The leads’ deliveries of what sounds like prototypical Peckinpah dialogue is a joy from the beginning, but when the quartet reaches the camp at roughly the film’s half-way point, matters shift dramatically into higher gear. From this point on, the picture does indeed become as good or better as anything the director ever did. (For the record, The Wild Bunch would be my No. 1, leaving it to Country to ace out — by a little — The Ballad of Cable Hogue, Straw Dogs and Junior Bonner). Peckinpah was one of those self-destructive, demon-packed geniuses like Nicholas Ray, with a small-ish big-screen output in the great scheme of things but with a striking number of films that ranked with the best of their respective years. I’ll also note that if there’s a bigger rip-your-guts out final scene as the one here, it does not easily come to mind — thanks in part to a George Bassman score that can occasionally be too much but which does have a powerful main theme (where it counts). I’m still trying to get over the fact that Bassman had also written Tommy Dorsey’s longtime theme song I’m Getting Sentimental Over You.

In my town, which was a typical example, Country didn’t rate a downtown theatrical booking at the time — even as The Man Who Shot Liberty Valance and Lonely Are the Brave (two other twilight-time Westerns that came out in the first half of ’62 as well) did. In terms of box office currency, that duo boasted marquee names that meant more at the time than Scott and McCrea, and I’m guessing (can’t recall) that Country got local bookings at one of my later drive-in haunts before I was old enough to drive or into a neighborhood theater right next to a White Castle that played a lot of lesser MGMs and a lot of Roger Corman AIPs. As belated compensations, I did eventually get to book fresh 35mm prints into the AFI Theater back when I was programming: once in a double bill with Stagecoach in a Western series that predictably died with Kennedy Center audiences — and later in another twofer with the Randolph Scott-Budd Boetticher 7 Men from Now. At that one, NBA Hall of Famer and U.S. Sen. Bill Bradley flabbergasted sports-junkie staffers by showing up as a paying customer, God bless him).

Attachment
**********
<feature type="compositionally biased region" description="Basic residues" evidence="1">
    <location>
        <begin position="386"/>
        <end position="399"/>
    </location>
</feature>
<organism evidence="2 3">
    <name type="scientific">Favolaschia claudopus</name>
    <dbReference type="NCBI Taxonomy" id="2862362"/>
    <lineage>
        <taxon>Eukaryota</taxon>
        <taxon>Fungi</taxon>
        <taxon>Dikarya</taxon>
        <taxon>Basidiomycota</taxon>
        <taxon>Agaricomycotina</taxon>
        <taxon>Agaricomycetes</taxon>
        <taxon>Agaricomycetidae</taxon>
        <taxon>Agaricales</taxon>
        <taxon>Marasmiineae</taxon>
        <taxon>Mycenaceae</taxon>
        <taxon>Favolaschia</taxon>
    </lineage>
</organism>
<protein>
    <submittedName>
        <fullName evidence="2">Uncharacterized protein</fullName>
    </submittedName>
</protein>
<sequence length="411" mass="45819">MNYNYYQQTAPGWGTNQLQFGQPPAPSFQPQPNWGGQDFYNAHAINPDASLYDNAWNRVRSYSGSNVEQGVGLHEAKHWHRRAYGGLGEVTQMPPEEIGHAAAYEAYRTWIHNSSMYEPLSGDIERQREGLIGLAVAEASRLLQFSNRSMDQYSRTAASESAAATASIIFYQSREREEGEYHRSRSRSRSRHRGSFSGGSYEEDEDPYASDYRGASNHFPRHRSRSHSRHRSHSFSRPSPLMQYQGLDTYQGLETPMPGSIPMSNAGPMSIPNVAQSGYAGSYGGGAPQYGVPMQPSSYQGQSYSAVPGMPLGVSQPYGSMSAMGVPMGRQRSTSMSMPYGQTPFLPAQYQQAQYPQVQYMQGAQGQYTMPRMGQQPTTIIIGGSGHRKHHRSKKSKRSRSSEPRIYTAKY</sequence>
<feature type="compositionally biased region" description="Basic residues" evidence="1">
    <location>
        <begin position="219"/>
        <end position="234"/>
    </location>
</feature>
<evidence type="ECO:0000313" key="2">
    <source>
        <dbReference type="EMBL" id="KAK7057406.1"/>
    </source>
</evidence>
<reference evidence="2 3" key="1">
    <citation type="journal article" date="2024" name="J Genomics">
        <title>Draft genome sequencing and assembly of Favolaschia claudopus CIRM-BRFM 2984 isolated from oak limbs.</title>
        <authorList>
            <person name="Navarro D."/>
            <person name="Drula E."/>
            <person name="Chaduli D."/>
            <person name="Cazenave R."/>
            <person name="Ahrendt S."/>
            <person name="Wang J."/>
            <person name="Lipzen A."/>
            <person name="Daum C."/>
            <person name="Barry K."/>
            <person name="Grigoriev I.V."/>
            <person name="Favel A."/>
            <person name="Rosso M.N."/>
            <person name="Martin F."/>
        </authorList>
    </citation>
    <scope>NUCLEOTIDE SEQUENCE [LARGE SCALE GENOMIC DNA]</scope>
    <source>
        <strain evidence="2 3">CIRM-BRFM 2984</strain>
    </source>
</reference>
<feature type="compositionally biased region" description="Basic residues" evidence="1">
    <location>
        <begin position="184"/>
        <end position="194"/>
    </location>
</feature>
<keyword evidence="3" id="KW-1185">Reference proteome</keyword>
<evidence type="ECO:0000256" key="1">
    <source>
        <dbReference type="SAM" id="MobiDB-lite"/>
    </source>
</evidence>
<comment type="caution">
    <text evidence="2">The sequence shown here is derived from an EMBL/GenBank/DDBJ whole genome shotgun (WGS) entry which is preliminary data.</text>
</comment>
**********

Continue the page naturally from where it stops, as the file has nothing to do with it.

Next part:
The spiffed-up print here looks the best of those I’ve seen: great more often than not and easily acceptable in the frequent autumnal fading foliage scenes, the kind of footage that was never abetted by Metrocolor’s tendency to fade to autumnal orange as a matter of course. Carried over from the old DVD is a lovely Redman-directed interview of Sam’s sister Fern Lea Peter, who seems like a wonderful person and certainly (in her brother’s case) a knowing one. With a Straw Dogs Blu-ray upgrade coming soon from Criterion and a Kino-announced release of Junior Bonner announced for summer, we’re in a rich home-media period for Peckinpah’s legacy. And this is by no means to exclude Walmart’s recent exclusive DVD of his critics’ favorite “The Westerner” (all 13 TV episodes), which NBC managed to kill by putting it up against “Route 66” and “The Flintstones.” On the other hand, this Brian Keith showcase, which also gave Warren Oates some early work, was instrumental in Peckinpah getting hired for Country, so you never know. Which, in the case of Country’s rep itself, ultimately proved true as well.

About the Author: Mike Clark